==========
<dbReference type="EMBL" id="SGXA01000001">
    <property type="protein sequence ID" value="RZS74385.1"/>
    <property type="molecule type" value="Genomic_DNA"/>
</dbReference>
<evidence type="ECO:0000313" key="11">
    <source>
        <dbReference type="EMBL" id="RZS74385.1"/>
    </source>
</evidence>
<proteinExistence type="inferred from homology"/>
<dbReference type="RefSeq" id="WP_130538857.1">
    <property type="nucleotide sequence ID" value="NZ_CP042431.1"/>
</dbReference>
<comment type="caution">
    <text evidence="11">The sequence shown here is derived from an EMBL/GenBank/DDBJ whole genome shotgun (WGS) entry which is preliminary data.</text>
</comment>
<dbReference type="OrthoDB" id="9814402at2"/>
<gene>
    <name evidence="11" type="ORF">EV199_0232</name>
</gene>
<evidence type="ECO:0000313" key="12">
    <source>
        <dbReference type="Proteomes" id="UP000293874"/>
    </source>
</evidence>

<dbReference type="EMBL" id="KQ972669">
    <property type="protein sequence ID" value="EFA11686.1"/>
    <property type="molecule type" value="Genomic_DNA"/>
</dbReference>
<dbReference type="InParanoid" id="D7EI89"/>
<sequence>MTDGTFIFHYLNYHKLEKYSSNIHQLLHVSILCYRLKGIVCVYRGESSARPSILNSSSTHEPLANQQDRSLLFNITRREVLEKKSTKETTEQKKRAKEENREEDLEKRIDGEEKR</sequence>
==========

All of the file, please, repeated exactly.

<dbReference type="EMBL" id="SGXA01000001">
    <property type="protein sequence ID" value="RZS74385.1"/>
    <property type="molecule type" value="Genomic_DNA"/>
</dbReference>
<evidence type="ECO:0000313" key="11">
    <source>
        <dbReference type="EMBL" id="RZS74385.1"/>
    </source>
</evidence>
<proteinExistence type="inferred from homology"/>
<dbReference type="RefSeq" id="WP_130538857.1">
    <property type="nucleotide sequence ID" value="NZ_CP042431.1"/>
</dbReference>
<comment type="caution">
    <text evidence="11">The sequence shown here is derived from an EMBL/GenBank/DDBJ whole genome shotgun (WGS) entry which is preliminary data.</text>
</comment>
<dbReference type="OrthoDB" id="9814402at2"/>
<gene>
    <name evidence="11" type="ORF">EV199_0232</name>
</gene>
<evidence type="ECO:0000313" key="12">
    <source>
        <dbReference type="Proteomes" id="UP000293874"/>
    </source>
</evidence>

<dbReference type="EMBL" id="KQ972669">
    <property type="protein sequence ID" value="EFA11686.1"/>
    <property type="molecule type" value="Genomic_DNA"/>
</dbReference>
<dbReference type="InParanoid" id="D7EI89"/>
<sequence>MTDGTFIFHYLNYHKLEKYSSNIHQLLHVSILCYRLKGIVCVYRGESSARPSILNSSSTHEPLANQQDRSLLFNITRREVLEKKSTKETTEQKKRAKEENREEDLEKRIDGEEKR</sequence>